My mum introduced me to Agatha Christie as a preteen in the form of audiobooks. We were driving in Oman, probably coming back from a camping trip, and I very clearly remember her pausing Motive v. Opportunity – one of the Thirteen Problems – at the moment before the solution is revealed to ask me what I thought. Of course, I had no idea! But from then on, I would borrow all her books on tape, which were mostly of the BBC radio adaptation.
Later, when she discovered Audible, I’d borrow her iPod during summer holidays and listen to the unabridged editions of the same stories. And eventually, I got my own account, which has, at current count 24 Agatha Christie titles.
It’s safe to say I’m familiar with almost all of the novels and short stories. But I’ve only read very few of them. Including Five Little Pigs, I could count the number on one hand.
“It’s psychology that interests you, isn’t it? Well, that doesn’t change with time. The tangible things are gone – the cigarette end and the footprints and the bent blades of grass. You can’t look for those anymore.”Five Little Pigs, Agatha Christie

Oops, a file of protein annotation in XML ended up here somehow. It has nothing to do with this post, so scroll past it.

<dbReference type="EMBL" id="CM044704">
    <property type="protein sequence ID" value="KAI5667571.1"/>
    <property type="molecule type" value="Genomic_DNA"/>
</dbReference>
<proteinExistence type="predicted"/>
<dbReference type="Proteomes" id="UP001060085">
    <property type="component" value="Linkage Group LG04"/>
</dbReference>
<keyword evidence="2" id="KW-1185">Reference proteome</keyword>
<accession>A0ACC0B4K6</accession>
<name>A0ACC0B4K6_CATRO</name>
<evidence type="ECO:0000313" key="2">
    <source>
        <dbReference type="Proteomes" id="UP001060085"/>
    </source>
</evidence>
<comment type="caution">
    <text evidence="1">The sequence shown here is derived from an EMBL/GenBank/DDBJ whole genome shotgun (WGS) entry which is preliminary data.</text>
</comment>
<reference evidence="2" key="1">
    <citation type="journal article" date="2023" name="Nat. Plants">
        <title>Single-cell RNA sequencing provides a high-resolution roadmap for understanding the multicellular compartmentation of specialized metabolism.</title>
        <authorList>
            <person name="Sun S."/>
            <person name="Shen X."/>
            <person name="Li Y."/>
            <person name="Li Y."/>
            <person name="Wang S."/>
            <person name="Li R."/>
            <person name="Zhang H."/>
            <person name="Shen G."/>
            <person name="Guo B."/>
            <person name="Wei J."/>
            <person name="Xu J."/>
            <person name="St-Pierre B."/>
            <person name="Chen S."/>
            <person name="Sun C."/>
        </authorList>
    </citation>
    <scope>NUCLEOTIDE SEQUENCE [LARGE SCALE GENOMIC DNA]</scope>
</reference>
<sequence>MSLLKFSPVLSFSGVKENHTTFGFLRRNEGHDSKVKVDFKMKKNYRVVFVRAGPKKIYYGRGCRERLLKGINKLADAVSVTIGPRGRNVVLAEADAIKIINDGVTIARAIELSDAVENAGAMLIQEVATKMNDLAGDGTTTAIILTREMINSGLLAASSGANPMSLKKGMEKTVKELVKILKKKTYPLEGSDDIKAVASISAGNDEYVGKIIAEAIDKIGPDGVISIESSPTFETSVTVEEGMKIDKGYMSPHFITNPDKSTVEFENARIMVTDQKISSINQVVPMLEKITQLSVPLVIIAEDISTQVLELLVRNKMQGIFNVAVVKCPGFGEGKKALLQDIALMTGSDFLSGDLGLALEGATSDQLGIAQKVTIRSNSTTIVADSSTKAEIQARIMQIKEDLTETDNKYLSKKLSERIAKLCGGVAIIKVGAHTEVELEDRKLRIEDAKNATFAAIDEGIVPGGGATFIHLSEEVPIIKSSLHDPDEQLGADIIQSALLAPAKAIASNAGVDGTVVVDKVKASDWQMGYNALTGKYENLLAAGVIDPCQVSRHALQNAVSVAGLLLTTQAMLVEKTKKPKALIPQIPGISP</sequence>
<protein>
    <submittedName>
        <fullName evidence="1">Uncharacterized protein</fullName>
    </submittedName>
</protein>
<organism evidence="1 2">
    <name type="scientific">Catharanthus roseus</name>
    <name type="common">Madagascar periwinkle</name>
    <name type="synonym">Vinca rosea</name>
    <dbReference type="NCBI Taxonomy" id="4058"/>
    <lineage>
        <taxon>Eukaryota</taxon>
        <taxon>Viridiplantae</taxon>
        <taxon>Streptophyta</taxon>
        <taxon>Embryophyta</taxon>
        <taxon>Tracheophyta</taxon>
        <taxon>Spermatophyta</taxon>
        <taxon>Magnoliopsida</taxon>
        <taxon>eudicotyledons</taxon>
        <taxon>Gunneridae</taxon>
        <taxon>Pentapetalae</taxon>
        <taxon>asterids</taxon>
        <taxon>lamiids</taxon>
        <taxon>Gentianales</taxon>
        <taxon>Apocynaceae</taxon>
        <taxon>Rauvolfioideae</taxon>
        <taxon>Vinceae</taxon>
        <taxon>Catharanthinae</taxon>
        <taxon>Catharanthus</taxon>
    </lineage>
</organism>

Five Little Pigs is probably the Agatha Christie novel that I, personally, think is the cleverest. I always enjoy the ones where the murder happened a long time ago, because – as Agatha Christie herself points out – they showcase the methods of Hercule Poirot and Miss Marple very effectively. These aren’t, by and large, detectives who hunt around for physical evidence, and I would be a lot less interested if they were!
As is hinted at in the title, Five Little Pigs is written in the form of five interviews with witnesses, followed by five written statements by those witnesses. And despite the fact that all ten of these go over broadly the same ground, it never feels repetitive! I really can’t over-emphasise how cleverly this novel is constructed. Each witness has gaps in their recollection, some of which will be filled in by subsequent accounts, while some of the outright contradictions between statements prove to be vital to solving the mystery!
How would he, Hercule Poirot, have seen her?Five Little Pigs, Agatha Christie
On the answer to that question depended, he felt, the success of his quest.
So far, not one of the people he had seen had doubted that, whatever else she was, Caroline Crale was also a murderess.
To see every character from five different perspectives is a fairly unique thing in crime fiction, as far as I’m aware. And as someone who values character, it’s really fascinating. It’s no surprise to me that Five Little Pigs was very highly ranked by podcast All About Agatha.
Five Little Pigs is truly a firm favourite of mine. On the whole, I think I prefer Miss Marple to Hercule Poirot, but it certainly didn’t hurt that I had John Moffat’s familiar voice reading certain lines in my head as I enjoyed this novel!